PEN America announced the 2021 Literary Awards winners at the awards ceremony held April 8, 2021. Poetry has a prominent place this year, with top honors, The PEN/Jean Stein Book Award (“To a book-length work of any genre for its originality, merit, and impact, which has broken new ground by reshaping the boundaries of its form and signaling strong potential for lasting influence.”), going to Ross Gay for Be Holding: A Poem (University of Pittsburgh Press).

The PEN/Voelcker Award for Poetry Collection (“To a poet whose distinguished collection of poetry represents a notable and accomplished literary presence.”) went to Victoria Chang for Obit (Copper Canyon Press), and the PEN Award for Poetry in Translation (“For a book-length translation of poetry from any language into English.”) went to Steve Bradbury for his translation from the Chinese of the book by Amang, Raised by Wolves: Poems and Conversations (Phoneme Media).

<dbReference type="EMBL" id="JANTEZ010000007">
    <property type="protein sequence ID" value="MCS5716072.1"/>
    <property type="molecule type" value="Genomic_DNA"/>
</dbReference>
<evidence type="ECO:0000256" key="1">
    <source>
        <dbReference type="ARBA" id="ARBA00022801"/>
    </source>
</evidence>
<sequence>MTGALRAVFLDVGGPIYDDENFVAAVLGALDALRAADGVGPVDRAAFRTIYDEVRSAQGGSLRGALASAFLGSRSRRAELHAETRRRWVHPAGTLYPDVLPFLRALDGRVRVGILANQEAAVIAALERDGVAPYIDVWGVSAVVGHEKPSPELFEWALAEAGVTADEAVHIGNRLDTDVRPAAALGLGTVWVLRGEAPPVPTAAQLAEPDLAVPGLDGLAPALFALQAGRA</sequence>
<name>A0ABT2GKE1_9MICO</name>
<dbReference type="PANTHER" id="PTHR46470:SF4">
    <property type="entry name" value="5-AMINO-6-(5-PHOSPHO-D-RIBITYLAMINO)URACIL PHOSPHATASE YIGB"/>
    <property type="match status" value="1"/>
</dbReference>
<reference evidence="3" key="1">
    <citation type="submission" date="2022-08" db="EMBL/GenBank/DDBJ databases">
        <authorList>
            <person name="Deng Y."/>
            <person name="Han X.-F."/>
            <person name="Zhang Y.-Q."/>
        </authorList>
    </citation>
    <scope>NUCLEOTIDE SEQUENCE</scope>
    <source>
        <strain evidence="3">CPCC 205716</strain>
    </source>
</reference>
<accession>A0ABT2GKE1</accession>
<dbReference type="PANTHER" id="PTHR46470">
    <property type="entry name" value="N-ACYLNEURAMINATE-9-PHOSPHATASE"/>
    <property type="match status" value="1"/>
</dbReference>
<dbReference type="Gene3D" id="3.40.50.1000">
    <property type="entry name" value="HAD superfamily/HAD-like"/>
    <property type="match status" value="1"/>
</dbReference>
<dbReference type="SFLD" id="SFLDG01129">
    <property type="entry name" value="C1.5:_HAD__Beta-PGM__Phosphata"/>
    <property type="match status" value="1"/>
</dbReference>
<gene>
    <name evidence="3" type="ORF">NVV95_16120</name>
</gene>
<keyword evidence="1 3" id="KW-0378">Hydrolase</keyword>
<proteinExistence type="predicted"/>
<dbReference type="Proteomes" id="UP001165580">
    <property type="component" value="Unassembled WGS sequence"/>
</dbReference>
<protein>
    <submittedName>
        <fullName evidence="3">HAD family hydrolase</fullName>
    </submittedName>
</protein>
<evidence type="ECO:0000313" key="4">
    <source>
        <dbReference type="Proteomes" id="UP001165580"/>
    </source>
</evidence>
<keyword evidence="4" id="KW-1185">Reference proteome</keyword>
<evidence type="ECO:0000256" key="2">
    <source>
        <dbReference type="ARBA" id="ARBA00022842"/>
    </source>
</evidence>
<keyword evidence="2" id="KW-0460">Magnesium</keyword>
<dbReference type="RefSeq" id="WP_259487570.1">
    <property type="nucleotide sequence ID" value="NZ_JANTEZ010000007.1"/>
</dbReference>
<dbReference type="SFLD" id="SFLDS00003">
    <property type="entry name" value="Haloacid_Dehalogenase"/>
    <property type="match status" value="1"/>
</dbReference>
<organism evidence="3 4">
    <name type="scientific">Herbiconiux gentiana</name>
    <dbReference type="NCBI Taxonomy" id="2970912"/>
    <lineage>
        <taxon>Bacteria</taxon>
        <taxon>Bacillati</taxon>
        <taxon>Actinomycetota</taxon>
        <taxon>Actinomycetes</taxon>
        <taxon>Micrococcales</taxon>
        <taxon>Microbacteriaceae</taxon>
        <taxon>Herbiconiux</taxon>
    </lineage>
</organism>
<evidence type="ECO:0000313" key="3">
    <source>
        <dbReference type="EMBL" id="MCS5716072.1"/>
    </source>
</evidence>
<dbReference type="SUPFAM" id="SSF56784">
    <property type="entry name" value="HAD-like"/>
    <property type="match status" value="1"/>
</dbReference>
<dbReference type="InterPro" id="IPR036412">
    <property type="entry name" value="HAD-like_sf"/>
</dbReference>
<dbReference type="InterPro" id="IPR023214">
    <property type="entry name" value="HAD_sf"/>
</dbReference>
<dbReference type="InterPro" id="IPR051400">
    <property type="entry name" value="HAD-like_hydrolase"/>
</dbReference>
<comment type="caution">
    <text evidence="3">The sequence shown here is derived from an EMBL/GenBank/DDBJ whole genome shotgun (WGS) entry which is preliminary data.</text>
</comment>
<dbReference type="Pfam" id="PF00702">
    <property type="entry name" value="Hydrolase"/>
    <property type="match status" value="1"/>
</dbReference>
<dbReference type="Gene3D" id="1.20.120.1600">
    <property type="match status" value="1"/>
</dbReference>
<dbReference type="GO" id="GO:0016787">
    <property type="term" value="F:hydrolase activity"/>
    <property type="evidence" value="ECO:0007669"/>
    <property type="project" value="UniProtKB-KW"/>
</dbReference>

For more about the poets, authors, translators, books, awards (including a video of the awards ceremony), and the work of PEN, visit the PEN Literary Awards page.

THE CITY was founded to respond to the crisis in local news across New York’s five boroughs. One of The City’s initiatives is to “reimagine the way we say goodbye. In a time when our rituals around death have been interrupted and we cannot gather in-person, we want to bring New Yorkers together to tell and listen to the stories of those we’ve lost to COVID-19.”

Today, Friday, December 11, 2020, at 3:00pm Pacific, you can join the free, online MISSING THEM Memorial Event with poetry readings from Ellen Bass, Ross Gay and Aracelis Girmay, presented by Brooklyn Public Library and THE CITY. RSVP for access information.

more award short lists

January 30, 2016

Kingsley and Kate Tufts

Claremont Graduate University has announced the finalists for the $100,000 Kingsley Tufts Poetry Award and the $10,000 Kate Tufts Discovery Award for 2016. The awards are among the world’s most generous and distinguished prizes for books of poetry.

The Kingsley Tufts Poetry Award is given annually to honor a poet at mid-career, providing resources that allow the artist to continue working toward the pinnacle of their craft. Finalists for 2016 are: